Each year for the last few years, I've been compiling an extra top 10 list, a supplement to my main list of my favorite new movies of the year. It's a list of my favorite movies from other years that I saw for the first time this year (check out the lists from 2010, 2009 and 2008). Here are the best movies I saw for the first time in 2011 that were released in previous years.
not really liking. Even though Haynes sticks closer to James M. Cain's novel, I preferred Curtiz's movie version that adds in a murder mystery and changes the plot to structure it around a lengthy flashback. It's more self-consciously a film noir, and that works really well for the story, especially in depicting the animosity between Mildred (Joan Crawford) and her reprehensible daughter Veda (Ann Blyth). The heightened style fits their viciousness better, and even though I generally love ambiguous, downbeat endings, I much preferred seeing Veda go off the edge and then get her comeuppance. It's still a tragedy for Mildred in the end, but it's tinged more with nastiness than sadness, and I found that more entertaining.
podcast on Malick with Tony Macklin, I watched the only other Malick movie I hadn't already seen, and it reminded me of what I loved about his work and what seemed missing to me in The Tree of Life. Days of Heaven is ethereal and abstract and hushed just like The Tree of Life, but it's grounded in a real story and real characters that can connect to the audience, so that Malick's musing aren't just anchorless pondering. Richard Gere and Brooke Adams are moving as the lovers trying to hold on to their connection in the face of an impossible situation, and having the narration come from Linda Manz's young, naive character gives it a purpose and point of view that The Tree of Life is missing. It's mesmerizing in its style and its visual poetry, certainly, but it's also a wonderfully human, often heartbreaking story.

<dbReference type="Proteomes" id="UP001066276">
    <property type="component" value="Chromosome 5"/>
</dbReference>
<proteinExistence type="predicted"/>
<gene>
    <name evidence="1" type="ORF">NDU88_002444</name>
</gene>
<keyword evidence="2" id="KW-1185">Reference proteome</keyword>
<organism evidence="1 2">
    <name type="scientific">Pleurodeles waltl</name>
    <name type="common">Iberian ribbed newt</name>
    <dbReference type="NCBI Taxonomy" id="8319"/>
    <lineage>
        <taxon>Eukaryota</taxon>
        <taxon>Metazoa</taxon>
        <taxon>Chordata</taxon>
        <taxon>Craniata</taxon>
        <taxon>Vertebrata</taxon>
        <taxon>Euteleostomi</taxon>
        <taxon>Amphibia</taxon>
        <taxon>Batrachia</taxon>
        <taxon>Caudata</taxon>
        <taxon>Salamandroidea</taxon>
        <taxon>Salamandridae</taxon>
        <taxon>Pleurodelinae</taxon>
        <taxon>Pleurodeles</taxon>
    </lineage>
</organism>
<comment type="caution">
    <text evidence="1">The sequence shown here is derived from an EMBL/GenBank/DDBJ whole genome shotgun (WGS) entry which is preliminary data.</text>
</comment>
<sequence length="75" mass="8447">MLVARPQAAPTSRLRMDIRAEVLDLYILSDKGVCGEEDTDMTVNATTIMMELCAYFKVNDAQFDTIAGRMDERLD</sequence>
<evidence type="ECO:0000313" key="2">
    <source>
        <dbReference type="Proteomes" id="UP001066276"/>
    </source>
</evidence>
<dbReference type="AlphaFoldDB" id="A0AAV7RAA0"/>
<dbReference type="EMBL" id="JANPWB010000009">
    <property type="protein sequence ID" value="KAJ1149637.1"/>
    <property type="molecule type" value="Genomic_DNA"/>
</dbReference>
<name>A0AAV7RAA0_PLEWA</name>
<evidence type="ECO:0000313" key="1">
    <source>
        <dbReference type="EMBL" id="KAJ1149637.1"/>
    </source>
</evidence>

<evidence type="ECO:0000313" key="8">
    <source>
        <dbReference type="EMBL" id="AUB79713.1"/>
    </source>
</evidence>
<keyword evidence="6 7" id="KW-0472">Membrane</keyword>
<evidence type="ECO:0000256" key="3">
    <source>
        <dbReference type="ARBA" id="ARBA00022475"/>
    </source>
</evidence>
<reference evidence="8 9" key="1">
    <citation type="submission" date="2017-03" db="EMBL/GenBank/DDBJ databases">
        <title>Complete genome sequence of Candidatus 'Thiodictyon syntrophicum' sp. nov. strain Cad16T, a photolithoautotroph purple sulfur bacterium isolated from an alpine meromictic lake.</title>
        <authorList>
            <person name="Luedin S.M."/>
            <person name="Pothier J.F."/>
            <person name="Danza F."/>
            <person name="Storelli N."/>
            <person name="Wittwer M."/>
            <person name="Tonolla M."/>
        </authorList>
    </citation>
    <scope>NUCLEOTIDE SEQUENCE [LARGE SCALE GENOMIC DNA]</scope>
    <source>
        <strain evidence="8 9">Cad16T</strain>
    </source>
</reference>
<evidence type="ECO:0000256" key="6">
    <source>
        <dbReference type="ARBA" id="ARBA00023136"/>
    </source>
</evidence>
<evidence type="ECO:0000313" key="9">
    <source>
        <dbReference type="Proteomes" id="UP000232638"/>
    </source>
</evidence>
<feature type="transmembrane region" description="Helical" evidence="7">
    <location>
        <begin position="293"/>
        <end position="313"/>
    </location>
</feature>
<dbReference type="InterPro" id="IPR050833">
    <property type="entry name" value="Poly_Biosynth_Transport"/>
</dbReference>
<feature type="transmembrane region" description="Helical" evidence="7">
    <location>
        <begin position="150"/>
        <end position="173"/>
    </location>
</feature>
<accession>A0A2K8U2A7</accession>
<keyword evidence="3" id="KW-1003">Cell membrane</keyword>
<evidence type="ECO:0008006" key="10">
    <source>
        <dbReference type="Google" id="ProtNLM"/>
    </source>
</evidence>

project to see her entire filmography is still ongoing. I saw much fewer Davis movies this year, and by now most of the ones I still haven't seen are forgettable quickies in which Davis plays a small part. So this random offering from TCM was a pleasant surprise, a sharp and sparkling pre-Code comedy with entertaining performances from Davis and Ruth Chatterton as a couple of socialites engaged in various romantic rivalries. It's stylish and silly (sometimes a little too silly) and a lot of fun to watch; a worthwhile gem among Davis' early work. Read more in my original post.
photo gallery from the event, including one picture with me in it.)
my week watching the entire series, although I still think Hellbound: Hellraiser II is the best of the series (but it isn't eligible for this list since I had already seen it before 2011). As the series got cheaper and more generic, Barker's original personal vision stood out more, with his twisted and strangely alluring combination of sex and death in a horror movie about carnal pleasures more than violence and gore. Hellraiser does some predictable horror-movie stuff, but it also takes a lot of unexpected routes, and its S&M-flavored design sense has become an indelible part of horror iconography. Read more in my original post.